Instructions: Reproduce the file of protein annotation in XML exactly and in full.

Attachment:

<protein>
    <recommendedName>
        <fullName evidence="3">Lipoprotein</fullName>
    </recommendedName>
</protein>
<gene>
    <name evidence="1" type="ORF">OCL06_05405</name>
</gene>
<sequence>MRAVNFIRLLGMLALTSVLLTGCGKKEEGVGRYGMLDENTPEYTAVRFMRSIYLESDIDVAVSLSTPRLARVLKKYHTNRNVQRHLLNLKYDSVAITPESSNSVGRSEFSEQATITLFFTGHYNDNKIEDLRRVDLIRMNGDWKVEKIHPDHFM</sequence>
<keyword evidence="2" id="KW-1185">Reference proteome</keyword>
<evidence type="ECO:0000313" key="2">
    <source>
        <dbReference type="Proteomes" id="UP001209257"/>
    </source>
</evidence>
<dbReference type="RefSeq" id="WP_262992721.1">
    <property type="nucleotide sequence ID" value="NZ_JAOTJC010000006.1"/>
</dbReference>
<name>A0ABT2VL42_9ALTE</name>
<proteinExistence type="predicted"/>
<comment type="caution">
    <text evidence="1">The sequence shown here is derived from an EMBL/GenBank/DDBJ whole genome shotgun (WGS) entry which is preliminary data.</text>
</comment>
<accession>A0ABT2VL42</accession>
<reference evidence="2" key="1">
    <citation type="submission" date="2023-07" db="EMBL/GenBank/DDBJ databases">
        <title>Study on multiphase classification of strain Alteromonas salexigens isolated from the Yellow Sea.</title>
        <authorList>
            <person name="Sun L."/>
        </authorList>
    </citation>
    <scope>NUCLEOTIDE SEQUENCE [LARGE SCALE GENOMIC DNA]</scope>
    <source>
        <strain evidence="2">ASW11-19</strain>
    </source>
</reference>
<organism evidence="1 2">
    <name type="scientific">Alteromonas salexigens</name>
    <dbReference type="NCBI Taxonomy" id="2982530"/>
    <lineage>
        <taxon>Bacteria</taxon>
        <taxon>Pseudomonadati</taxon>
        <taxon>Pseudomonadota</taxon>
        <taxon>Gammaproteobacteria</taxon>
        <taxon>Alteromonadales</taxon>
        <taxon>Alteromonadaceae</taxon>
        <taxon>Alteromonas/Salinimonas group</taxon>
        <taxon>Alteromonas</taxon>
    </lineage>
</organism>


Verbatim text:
<protein>
    <recommendedName>
        <fullName evidence="3">Lipoprotein</fullName>
    </recommendedName>
</protein>
<gene>
    <name evidence="1" type="ORF">OCL06_05405</name>
</gene>
<sequence>MRAVNFIRLLGMLALTSVLLTGCGKKEEGVGRYGMLDENTPEYTAVRFMRSIYLESDIDVAVSLSTPRLARVLKKYHTNRNVQRHLLNLKYDSVAITPESSNSVGRSEFSEQATITLFFTGHYNDNKIEDLRRVDLIRMNGDWKVEKIHPDHFM</sequence>
<keyword evidence="2" id="KW-1185">Reference proteome</keyword>
<evidence type="ECO:0000313" key="2">
    <source>
        <dbReference type="Proteomes" id="UP001209257"/>
    </source>
</evidence>
<dbReference type="RefSeq" id="WP_262992721.1">
    <property type="nucleotide sequence ID" value="NZ_JAOTJC010000006.1"/>
</dbReference>
<name>A0ABT2VL42_9ALTE</name>
<proteinExistence type="predicted"/>
<comment type="caution">
    <text evidence="1">The sequence shown here is derived from an EMBL/GenBank/DDBJ whole genome shotgun (WGS) entry which is preliminary data.</text>
</comment>
<accession>A0ABT2VL42</accession>
<reference evidence="2" key="1">
    <citation type="submission" date="2023-07" db="EMBL/GenBank/DDBJ databases">
        <title>Study on multiphase classification of strain Alteromonas salexigens isolated from the Yellow Sea.</title>
        <authorList>
            <person name="Sun L."/>
        </authorList>
    </citation>
    <scope>NUCLEOTIDE SEQUENCE [LARGE SCALE GENOMIC DNA]</scope>
    <source>
        <strain evidence="2">ASW11-19</strain>
    </source>
</reference>
<organism evidence="1 2">
    <name type="scientific">Alteromonas salexigens</name>
    <dbReference type="NCBI Taxonomy" id="2982530"/>
    <lineage>
        <taxon>Bacteria</taxon>
        <taxon>Pseudomonadati</taxon>
        <taxon>Pseudomonadota</taxon>
        <taxon>Gammaproteobacteria</taxon>
        <taxon>Alteromonadales</taxon>
        <taxon>Alteromonadaceae</taxon>
        <taxon>Alteromonas/Salinimonas group</taxon>
        <taxon>Alteromonas</taxon>
    </lineage>
</organism>